The Commonwealth Bank of Australia have dropped interest rates on their home loan products and are offering up to 6 months deferment of monthly repayments. On top of that, they are also offering customized support packages for customers that have lost their jobs or have been stood down. Another thing to note is that they are providing customers over 70 years of age access to priority queues at their customer call centers.
National Australia Bank (NAB) are offering their credit card holders a reduction in interest rates, a freeze in late payment fees and a reduction to the minimum repayment rate to the greater of 0.5% or $5. They have also extended their assistance to small business owners with a deferral of monthly loan repayments (principal and interest) for up to 6 months. Merchants with acquiring facilities from NAB, can opt to pay fees on a per transaction basis instead of the monthly fixed fees on their contract. NAB are also waiving terminal rental fees for 3 months.
The Big 5 Canadian banks have announced up to 3 months deferral on credit card payments (up to 6 months in BMO’s case) and either a reduction in the effective interest rate to 10.99% (Scotiabank, BMO and CIBC) or a rate reduction of 50% (TD Bank and RBC) for those that qualify for payment deferral. CIBC are offering tailored assistance packages for their customers where the level of support will vary according to each customer’s situation.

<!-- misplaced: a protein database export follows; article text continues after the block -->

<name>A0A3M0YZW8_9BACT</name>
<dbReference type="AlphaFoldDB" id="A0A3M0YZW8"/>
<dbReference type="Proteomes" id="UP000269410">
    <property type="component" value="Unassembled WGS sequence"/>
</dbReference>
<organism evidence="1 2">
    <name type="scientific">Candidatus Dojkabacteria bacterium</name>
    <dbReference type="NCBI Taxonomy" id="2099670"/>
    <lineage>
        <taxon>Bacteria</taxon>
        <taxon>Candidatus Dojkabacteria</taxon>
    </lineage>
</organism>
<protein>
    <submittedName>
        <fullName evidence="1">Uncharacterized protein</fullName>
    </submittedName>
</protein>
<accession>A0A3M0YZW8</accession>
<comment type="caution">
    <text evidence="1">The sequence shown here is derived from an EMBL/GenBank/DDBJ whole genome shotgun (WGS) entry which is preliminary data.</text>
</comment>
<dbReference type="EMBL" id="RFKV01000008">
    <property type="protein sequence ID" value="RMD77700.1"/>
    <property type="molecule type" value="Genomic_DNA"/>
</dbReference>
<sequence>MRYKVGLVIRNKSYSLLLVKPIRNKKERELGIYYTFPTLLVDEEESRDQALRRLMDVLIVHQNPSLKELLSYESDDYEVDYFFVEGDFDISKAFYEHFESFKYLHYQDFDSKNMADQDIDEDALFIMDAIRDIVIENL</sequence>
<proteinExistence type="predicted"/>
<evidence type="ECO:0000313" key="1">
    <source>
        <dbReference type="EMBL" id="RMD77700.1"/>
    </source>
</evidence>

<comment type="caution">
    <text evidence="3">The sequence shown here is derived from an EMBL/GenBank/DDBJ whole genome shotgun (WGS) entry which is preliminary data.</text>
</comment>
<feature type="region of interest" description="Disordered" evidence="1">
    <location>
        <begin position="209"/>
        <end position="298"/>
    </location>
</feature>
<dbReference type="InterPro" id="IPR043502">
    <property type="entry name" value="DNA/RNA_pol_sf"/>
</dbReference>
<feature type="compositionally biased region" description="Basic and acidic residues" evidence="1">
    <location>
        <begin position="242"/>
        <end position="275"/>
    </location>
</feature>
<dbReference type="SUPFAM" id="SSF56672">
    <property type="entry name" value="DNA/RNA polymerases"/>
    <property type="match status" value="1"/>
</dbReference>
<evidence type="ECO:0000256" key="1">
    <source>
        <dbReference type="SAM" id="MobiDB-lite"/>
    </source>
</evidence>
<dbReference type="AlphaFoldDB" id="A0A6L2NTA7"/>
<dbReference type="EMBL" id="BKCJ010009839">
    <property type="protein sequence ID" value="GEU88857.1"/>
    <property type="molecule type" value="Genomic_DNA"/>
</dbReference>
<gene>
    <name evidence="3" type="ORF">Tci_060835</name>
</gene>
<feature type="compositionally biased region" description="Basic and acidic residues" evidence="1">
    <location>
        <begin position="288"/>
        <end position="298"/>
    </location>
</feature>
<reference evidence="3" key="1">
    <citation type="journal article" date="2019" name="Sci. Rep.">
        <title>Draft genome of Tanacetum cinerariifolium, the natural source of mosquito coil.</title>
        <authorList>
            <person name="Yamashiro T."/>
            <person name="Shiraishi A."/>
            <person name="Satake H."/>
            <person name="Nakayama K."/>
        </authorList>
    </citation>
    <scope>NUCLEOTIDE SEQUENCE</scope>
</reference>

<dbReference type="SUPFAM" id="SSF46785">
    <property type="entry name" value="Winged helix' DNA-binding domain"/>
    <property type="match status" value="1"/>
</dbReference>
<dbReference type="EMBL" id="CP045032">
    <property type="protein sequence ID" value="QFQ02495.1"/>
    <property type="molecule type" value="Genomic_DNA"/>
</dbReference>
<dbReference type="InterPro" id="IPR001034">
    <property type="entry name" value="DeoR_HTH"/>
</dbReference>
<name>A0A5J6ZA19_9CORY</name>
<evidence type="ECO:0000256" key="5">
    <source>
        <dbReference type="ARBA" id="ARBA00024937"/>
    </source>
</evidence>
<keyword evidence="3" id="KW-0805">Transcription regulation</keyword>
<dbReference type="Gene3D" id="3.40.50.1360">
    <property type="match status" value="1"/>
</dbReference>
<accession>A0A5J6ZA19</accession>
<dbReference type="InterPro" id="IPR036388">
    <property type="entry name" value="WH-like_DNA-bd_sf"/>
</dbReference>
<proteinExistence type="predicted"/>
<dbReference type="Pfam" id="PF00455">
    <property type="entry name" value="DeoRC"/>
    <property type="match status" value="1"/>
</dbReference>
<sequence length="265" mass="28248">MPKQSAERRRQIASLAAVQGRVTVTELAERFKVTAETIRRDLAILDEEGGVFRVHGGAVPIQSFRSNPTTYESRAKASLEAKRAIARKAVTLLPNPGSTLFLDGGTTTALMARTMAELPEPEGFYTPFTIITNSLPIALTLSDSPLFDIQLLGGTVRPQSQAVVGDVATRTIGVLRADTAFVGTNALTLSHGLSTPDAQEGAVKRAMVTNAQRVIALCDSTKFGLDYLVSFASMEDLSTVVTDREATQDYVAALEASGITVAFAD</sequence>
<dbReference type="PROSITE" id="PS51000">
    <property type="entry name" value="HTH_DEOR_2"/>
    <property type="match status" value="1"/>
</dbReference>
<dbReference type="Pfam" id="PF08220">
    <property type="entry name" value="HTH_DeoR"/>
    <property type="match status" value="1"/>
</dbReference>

Spanish banks have promised domestic SMEs and the self-employed tens of billions of euros of unsecured working capital loans. Adding to the €100 billion Spanish government package for small business, the banks’ contribution brings the total liquidity assistance to Spanish enterprises to about €2 billion.
At the end of the day, every recently unemployed individual or struggling business will be in his/her/its unique situation – different levels of debt, levels of liquidity, asset-base and prospects for a quick recovery. As a consequence, logic dictates that banks that set themselves up with the ability to provide tailored assistance packages will likely be the most effective at shoring up their existing customers through the crisis.
The Elephant in the Room